Take a look under /var/cache/yum directory. They should be there unless you have some kind of autocleanup going on. If you do, try this command: find /var/cache/yum -iname '*.rpm' – If there's nothing there, see the cachedir variable in /etc/yum.conf and check out what's the current directory for storing packages. It can also be that tmpwatch or some ...


8

If you have a local RPM, you can get a list of dependencies via: rpm -qpR mediawiki-1.4rc1-4.i586.rpm


7

Found some reasons from a forum post; and another: Seem like good enough reasons!


6

Apple Menu -> About This Mac -> More Info -> Hardware -> Serial-ATA Depending on what type of hard drive you have, the RPMs may be listed as Rotational Rate. Not all drives report this however. If not, as that's the case, as jtb points out, you'll have to do a Google search on your hard drive model. In my limited testing, Seagate and Hitachi drives seem to ...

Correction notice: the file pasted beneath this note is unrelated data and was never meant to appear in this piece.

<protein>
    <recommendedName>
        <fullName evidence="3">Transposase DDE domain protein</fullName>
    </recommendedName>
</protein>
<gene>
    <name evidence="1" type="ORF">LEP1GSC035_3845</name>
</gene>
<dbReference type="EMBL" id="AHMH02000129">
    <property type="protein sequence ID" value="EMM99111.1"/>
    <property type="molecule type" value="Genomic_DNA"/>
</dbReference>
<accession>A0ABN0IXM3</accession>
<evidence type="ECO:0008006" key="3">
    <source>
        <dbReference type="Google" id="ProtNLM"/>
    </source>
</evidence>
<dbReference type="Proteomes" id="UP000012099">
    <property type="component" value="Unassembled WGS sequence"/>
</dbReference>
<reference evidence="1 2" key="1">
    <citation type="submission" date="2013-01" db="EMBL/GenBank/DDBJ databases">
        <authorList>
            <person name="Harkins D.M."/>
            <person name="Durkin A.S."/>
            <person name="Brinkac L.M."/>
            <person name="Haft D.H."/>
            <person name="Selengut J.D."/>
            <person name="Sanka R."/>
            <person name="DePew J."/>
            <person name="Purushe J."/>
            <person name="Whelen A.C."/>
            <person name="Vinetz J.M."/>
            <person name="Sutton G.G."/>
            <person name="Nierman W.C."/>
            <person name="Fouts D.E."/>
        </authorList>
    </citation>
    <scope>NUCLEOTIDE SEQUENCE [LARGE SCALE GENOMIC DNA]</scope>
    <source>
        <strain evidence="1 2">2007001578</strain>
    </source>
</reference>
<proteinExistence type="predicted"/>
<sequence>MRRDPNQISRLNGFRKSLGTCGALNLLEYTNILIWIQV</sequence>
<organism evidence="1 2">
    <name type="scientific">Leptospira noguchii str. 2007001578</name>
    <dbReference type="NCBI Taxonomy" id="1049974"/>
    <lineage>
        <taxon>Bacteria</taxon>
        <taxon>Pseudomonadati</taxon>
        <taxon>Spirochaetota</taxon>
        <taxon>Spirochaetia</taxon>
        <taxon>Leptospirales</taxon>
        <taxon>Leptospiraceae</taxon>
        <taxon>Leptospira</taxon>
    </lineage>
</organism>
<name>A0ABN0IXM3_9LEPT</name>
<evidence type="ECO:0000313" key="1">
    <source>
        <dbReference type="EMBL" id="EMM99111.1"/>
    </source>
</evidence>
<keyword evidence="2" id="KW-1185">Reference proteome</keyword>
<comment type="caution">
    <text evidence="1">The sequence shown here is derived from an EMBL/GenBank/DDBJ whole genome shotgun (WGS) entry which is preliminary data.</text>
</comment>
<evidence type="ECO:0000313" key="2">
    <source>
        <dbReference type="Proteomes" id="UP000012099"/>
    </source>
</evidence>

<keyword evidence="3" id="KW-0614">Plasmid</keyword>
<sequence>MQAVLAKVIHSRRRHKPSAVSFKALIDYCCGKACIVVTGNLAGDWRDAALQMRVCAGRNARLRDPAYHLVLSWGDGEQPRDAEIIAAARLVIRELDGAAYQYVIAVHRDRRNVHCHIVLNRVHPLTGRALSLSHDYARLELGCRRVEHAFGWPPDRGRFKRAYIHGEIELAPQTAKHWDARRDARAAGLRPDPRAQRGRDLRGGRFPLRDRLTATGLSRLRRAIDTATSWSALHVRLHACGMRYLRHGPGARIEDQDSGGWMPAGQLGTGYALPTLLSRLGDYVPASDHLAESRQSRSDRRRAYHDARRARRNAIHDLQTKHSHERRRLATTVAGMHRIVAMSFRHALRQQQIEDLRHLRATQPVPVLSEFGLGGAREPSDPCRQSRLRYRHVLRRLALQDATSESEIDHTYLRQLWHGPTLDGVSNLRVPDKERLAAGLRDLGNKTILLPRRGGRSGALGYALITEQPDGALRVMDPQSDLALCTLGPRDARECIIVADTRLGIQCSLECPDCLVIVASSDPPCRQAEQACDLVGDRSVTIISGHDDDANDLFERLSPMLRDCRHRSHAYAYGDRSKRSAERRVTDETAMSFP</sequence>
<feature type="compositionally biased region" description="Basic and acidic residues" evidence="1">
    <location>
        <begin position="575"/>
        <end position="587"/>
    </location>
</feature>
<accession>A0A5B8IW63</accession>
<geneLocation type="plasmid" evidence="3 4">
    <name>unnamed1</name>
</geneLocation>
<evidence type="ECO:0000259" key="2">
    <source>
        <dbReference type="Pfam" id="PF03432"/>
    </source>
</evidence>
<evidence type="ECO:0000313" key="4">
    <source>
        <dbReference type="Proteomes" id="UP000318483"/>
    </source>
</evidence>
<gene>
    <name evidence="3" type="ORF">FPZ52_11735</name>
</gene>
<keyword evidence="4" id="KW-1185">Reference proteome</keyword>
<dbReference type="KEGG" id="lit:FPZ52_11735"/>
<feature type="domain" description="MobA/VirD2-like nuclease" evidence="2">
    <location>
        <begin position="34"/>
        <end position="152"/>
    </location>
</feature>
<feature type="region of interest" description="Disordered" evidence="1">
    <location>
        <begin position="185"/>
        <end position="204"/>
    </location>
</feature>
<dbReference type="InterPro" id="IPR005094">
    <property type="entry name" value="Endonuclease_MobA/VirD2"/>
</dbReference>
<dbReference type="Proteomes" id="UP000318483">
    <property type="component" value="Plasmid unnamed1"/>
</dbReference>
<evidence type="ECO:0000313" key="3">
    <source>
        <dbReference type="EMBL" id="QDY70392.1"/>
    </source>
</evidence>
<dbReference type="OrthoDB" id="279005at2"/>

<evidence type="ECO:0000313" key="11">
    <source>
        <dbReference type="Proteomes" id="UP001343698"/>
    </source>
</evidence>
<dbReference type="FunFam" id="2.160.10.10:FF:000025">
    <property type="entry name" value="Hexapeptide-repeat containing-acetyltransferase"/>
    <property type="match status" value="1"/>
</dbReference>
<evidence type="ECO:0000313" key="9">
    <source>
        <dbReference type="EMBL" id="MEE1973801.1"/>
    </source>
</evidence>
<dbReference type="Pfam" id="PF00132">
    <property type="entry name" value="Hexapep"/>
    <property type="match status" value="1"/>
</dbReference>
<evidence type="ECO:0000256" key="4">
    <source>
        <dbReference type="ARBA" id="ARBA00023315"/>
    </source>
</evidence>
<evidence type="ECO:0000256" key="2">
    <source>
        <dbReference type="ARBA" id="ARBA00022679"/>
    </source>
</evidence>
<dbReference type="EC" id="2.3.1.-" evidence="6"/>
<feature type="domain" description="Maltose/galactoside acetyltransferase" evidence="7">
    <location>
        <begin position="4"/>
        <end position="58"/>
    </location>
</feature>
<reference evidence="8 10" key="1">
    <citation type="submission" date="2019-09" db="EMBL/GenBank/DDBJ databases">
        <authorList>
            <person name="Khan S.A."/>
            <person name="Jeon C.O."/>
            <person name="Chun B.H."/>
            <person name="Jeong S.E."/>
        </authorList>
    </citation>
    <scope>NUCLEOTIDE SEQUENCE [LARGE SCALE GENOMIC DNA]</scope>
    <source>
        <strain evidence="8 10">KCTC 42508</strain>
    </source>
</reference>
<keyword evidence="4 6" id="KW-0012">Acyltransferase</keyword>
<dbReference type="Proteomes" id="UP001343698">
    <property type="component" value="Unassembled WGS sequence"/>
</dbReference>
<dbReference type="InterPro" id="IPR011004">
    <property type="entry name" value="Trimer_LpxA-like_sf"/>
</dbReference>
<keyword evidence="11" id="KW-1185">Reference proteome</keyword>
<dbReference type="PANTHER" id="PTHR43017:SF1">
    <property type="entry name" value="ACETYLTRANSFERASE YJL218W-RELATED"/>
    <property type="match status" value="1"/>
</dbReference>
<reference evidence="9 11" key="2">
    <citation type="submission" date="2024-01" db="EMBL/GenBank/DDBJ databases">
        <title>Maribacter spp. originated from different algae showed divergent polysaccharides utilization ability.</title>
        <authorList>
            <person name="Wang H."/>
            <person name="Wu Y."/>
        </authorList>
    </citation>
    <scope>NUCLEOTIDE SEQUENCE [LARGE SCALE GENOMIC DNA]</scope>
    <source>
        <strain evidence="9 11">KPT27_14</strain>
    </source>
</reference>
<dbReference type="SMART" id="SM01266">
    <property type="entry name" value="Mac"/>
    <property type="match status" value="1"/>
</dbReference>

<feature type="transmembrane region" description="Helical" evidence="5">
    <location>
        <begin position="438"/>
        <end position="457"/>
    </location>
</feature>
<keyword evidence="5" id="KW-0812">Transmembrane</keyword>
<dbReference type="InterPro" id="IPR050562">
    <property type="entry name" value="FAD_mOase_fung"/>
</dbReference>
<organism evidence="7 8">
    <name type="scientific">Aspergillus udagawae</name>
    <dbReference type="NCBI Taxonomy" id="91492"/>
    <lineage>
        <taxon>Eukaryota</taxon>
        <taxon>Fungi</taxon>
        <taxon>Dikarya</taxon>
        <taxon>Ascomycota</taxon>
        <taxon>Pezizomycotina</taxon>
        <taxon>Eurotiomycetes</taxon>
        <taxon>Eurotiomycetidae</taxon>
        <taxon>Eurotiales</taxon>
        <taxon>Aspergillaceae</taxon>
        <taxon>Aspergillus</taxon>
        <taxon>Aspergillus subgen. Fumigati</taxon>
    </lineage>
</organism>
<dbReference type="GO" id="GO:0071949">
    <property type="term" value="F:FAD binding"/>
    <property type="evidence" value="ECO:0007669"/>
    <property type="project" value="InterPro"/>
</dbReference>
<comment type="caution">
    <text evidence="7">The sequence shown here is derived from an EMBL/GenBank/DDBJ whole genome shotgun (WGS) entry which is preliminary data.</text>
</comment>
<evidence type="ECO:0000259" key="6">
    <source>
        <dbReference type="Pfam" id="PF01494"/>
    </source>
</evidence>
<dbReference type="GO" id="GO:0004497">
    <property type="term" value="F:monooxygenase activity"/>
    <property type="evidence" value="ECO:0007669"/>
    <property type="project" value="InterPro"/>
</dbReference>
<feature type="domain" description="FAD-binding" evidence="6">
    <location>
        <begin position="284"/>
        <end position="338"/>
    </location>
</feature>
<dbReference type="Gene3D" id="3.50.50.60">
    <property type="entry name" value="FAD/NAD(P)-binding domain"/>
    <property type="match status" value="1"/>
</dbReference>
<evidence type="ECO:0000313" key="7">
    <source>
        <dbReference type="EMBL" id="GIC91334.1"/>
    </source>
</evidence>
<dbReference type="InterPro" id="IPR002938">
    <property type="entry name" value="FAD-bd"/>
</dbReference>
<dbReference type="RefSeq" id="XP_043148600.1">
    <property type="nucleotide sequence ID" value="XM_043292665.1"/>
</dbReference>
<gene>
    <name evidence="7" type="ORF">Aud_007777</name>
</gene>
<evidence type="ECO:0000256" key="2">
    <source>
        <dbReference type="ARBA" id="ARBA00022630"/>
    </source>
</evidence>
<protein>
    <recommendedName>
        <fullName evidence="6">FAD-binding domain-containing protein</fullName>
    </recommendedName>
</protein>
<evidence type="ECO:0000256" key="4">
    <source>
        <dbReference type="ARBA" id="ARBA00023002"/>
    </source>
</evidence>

6

If you want to save a copy of the package as currently installed before upgrading or removing it, use rpm --repackage -- it'll save the RPMs in /var/tmp or /var/spool/repackage or elsewhere, depending on your configuration. Otherwise, there exists rpmrebuild, which does exactly what you ask for. Word of caution: with neither of these tools do you obtain ...